What impact, if any, will the lower prices of precious metals have on the rare coin market?
Last week the Federal Reserve announced a forthcoming slight drop in the fiscal stimulus known as “quantitative easing”. They will start scaling back on monthly bond purchases that have been in place to keep interest rates at near zero. Apparently, the Fed feels the economy is now healthy enough to survive slightly higher interest rates. The stock market agrees, and has reached record levels on most indices. For now, large sums of money are moving from the sidelines, bonds and gold into the red hot stock market. The once perceived safe haven of gold has taken it on the chin. Gold briefly fell below $1200 last week for the first time since 2009. The price of gold will drop in the neighborhood of 25% for 2013, its first loss in over a decade. Now what!
Many now wonder what the impact of lower precious metals will be on the rare coin market. Will buyers of rare coins be spooked by falling metals prices or has the market for these two finally separated? That is the million dollar question! Years ago, the price of precious metals was very closely aligned with the price of rare coins. Many of the largest rare coin booms in history were sparked and sustained by a rise in metal prices. The biggest reason for this was that many of the biggest consumers of rare coins were newly enriched coin dealers. If metals prices dropped, a coin bust would soon follow. The metals drop of 1980-81 and the coin crash of 1982 was epic. Rare coins were nearly free in the summer of 1982. Check the auction prices realized for the 1982 ANA sale and dream.
Times have changed however in the last decade or more. No longer are rare coin dealers the biggest consumers of rare coins—not even close. The internet has created and sustained an incredible number of new buyers for rare coins. Decades ago coin dealers purchased more than 75% of the coins in an important auction. That trend has reversed and now retail buyers purchase more than 75% of the coins in an important auction. This has brought considerable stability to the market. For now at least, the retail buyers of rare coins have easily and eagerly absorbed fresh rare coins entering the market regardless of metals prices. The buyer of the NGC MS67 1796 Draped Bust Quarter in the Newman sale is probably not too concerned that gold has drop below $1,200.
The drop in metals prices could actually be a positive for rare coins. Many new buyers of rare coins are first introduced into the hobby when purchasing a semi-numismatic coin. The sharp drop in price of numismatic staples such as Silver Eagles, Silver Dollars, and generic gold coins might entice a new crop of bargain hunters. Silver Eagles below $30 and Saint Gaudens double eagles for less than $1500 will attract lots of new buyers. A certain number of these buyers will graduate into other numismatic areas. Some will eventually become serious rare coin collectors, and maybe even the buyer of the next million dollar coin offered for sale.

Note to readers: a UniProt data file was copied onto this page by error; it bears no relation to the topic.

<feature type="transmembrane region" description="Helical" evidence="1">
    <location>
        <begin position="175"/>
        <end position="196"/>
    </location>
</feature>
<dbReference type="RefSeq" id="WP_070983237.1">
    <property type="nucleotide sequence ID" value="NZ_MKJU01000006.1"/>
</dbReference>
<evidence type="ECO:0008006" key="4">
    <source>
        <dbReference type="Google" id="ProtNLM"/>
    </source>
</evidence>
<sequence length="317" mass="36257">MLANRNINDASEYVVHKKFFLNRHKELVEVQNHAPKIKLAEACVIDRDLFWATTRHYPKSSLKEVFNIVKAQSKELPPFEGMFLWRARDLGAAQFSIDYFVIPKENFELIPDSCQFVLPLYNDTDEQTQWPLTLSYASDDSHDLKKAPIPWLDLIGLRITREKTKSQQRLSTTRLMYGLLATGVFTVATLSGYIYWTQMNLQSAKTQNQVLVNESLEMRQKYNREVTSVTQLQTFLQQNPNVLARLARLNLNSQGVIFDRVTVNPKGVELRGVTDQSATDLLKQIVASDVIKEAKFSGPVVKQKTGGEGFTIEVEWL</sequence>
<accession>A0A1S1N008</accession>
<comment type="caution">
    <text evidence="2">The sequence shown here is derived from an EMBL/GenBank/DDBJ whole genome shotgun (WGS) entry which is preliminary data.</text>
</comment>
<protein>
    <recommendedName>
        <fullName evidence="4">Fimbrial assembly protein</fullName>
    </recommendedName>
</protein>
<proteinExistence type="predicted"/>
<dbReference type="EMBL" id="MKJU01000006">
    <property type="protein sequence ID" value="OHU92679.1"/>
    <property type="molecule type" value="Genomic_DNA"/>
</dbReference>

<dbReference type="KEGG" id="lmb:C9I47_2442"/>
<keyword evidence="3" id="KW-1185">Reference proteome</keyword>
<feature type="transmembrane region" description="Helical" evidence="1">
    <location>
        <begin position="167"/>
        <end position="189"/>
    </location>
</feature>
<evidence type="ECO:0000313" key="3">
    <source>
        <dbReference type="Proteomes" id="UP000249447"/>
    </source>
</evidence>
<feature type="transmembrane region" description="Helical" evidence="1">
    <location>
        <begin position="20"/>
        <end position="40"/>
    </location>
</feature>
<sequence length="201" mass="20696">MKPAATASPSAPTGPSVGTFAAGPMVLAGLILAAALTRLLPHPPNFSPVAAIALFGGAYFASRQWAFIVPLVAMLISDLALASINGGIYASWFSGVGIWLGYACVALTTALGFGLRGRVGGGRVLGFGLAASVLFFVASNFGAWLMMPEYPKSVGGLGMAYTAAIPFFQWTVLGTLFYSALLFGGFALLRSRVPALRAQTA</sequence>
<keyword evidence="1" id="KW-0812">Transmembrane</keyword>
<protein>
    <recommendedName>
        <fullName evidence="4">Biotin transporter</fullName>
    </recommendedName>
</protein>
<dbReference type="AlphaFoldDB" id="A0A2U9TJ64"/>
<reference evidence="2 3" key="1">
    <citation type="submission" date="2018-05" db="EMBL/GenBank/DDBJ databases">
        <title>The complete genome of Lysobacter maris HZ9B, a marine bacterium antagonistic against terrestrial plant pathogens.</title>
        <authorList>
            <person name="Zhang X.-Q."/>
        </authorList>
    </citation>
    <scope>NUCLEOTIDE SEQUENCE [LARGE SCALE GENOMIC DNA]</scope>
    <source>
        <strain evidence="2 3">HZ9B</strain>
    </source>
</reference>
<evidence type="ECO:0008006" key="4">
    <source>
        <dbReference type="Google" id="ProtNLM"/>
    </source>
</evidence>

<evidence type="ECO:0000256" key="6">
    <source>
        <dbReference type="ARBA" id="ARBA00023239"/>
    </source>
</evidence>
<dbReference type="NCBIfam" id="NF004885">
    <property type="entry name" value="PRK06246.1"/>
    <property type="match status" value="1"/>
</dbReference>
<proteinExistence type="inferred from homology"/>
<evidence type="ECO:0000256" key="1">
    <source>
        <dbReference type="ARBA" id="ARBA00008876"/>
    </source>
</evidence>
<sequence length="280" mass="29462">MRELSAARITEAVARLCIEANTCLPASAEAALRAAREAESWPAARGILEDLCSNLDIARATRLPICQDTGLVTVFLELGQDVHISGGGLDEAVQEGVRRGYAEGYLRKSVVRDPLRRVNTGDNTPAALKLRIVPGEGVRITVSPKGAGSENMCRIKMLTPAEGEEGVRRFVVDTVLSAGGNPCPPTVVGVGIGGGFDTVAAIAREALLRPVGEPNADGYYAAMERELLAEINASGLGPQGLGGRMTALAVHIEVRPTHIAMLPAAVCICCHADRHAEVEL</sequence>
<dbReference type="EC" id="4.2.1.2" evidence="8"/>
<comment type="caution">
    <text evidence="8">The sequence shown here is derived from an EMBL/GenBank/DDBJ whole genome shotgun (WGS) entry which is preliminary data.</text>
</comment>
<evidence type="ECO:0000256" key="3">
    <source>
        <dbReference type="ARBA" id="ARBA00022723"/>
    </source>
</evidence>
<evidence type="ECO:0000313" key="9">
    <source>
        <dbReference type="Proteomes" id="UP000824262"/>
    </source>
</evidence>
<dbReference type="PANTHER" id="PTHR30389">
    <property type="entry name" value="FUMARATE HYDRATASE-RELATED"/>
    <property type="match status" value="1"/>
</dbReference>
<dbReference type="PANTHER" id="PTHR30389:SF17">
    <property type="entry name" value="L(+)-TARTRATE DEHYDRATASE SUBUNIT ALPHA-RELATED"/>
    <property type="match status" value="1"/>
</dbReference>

Generic gold coins have recently been trading for historically low premiums. The recent drop of precious metals will create a great opportunity for those interested in a precious metals investment. Buyers can now purchase Choice Uncirculated $5, $10, and $20 gold coins for the lowest premium I have ever seen in relation to gold bullion prices. It would be a great time to assemble a Type set of United States gold coins. The price of gold could drop and these coins could still rise when the premiums on these coins approach their historical norms. The coins are also a wonderful introduction into the world of United States gold coins.
Another great idea with gold prices at these levels would be to collect a set of as many different date Mint State double eagles as possible. There are dozens of different dates than can be purchased for a small premium over the price of gold. Other than about 15 or so dates, a nearly complete set of Saint Gaudens double eagles can be assembled for small premiums. Caution should be exercised however. If you buy a nearly complete set of Saint Gaudens double eagles, you will soon be hooked on numismatics and going after the rest! Collecting can be a very addictive, yet fulfilling hobby. The same strategy as the above can also be applied to Morgan Silver Dollars. There are a few dozen dates that can be purchased for less than $100 in Mint State. Both coins are large and fun to collect. They are some of the most sought after and liquid rare coin investments you can make.
There are also now great bargains to be had in world coins that are tied closely to precious metals. In recent years there has been a boom in the collecting of world coins. Buyers now can purchase many of the popular issues for prices that would have been thought unheard of a couple of years ago. For those collecting Chinese Pandas, Canadian Maple leafs and others, the recent price drops will prove irresistible. Like the Silver Eagles mentioned above, many of these are “gateway” issues for those new to coin collecting. The lower prices may create a new crop of collectors in coming years for rare coins of the world.
I have no idea where precious metals prices will go in the next year or two. There may be some rough sledding in the next few years as the lure of higher stock market prices takes center stage. Regardless of bullion prices, rare coins will continue to attract new buyers and lower prices for many of the popular issues is a plus!
Questions about the rare coin market? Send them to firstname.lastname@example.org.
Jeff Garrett bio